ACS:Law shuts down, gives up on infringement settlement letters

Things have been steadily going downhill for UK firm ACS:Law and client MediaCAT since Judge Birss QC began heavily scrutinizing the firm’s mass copyright infringement settlement letter scheme late last year. Things were looking so bad during the last hearing that both ACS:Law owner Andrew Crossley and MediaCAT owner Lee Bowden have finally decided to get out of the predatory settlement letter business before Judge Birss could make a ruling to ban the letters, an action that was expected to come at the scheduled hearing next Tuesday.

According to a document uncovered by TorrentFreak, the two men have not only stopped conspiring to send the harassing settlement letters, but they have also completely disbanded their businesses as of January 31st.

ACS:Law shuts down, gives up on infringement settlement letters

“Ahead of Judge Birss’ judgment due on Tuesday, it would seem to some that Mr Crossley and Mr Bowden are attempting to avoid not just ‘judicial scrutiny’ but financial responsibility for the flawed claims that they foolishly decided to issue,” James Bench of UK consumer advocacy group BeingThreatened told TorrentFreak. “They perhaps hoped that they might gain a judgment which they could use to threaten future letter recipients, instead their greed has led to the exposure of the significant and manifold flaws in the legal and evidential basis of the speculative invoicing scheme they employed.”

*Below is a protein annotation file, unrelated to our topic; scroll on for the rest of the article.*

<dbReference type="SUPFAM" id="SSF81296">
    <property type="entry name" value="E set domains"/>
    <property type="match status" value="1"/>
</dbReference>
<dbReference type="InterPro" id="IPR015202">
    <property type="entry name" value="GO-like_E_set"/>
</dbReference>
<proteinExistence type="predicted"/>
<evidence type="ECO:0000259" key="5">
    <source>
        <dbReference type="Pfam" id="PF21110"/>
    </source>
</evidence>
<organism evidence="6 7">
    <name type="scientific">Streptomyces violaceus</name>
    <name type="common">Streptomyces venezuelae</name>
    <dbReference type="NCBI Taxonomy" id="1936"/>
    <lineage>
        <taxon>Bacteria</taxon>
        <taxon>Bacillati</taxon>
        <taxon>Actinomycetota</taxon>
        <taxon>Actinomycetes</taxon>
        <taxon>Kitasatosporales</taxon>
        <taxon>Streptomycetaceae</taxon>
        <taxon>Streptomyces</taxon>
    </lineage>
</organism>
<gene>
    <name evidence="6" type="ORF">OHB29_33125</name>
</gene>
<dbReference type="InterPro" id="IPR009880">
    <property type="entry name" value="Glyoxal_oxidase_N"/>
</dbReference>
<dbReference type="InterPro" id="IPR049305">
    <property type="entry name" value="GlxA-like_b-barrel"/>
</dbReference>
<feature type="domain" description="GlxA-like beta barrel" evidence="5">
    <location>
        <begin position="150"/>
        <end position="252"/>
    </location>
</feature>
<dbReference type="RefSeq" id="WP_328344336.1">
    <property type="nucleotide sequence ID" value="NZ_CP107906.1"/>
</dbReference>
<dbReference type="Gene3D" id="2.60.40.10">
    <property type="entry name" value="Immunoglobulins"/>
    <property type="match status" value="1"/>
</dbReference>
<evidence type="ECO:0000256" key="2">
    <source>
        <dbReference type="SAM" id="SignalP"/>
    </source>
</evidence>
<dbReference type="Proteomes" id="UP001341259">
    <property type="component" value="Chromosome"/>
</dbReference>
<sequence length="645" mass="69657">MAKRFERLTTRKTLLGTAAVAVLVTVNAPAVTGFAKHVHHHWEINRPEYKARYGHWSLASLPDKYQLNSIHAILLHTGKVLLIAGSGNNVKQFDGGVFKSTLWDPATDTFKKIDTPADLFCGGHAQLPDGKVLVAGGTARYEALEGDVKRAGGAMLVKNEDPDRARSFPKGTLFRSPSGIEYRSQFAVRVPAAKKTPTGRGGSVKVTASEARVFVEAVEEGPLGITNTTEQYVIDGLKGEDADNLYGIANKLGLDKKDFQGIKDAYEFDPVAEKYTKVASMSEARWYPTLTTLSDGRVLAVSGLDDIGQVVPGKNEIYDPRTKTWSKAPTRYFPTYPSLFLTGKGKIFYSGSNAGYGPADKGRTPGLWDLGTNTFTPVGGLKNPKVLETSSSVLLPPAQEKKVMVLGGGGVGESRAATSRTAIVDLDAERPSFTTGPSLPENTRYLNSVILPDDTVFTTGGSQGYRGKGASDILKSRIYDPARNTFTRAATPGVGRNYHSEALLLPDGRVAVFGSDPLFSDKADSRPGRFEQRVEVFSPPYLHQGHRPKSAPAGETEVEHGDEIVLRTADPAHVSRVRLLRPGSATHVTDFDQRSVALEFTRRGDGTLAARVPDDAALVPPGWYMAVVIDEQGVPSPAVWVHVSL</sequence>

Despite the companies’ closures, however, Crossley and Bowden will not be off the hook from the damage they’ve already caused for the UK residents who were victims of their settlement letter scheme.

“MediaCAT’s status as a private limited company may not protect [Bowden] from personal legal liability for the costs that will be demanded by the defendants of the claims MediaCAT brought,” Bench stated. “ACS:Law was not a limited company in any sense. Mr Crossley will remain entirely and personally liable for all the actions of his firm.”

Next Tuesday’s hearing will carry on as scheduled, but it remains to be seen whether Crossley or Bowden will actually show up to it. Even if they don’t show up, Crossley will still be on the hook to face a disciplinary hearing with the Solicitor’s Regulatory Agency for the unethical tactics his firm has used throughout since 2008.

This one isn’t quite over. Stay tuned for news from Tuesday’s hearing.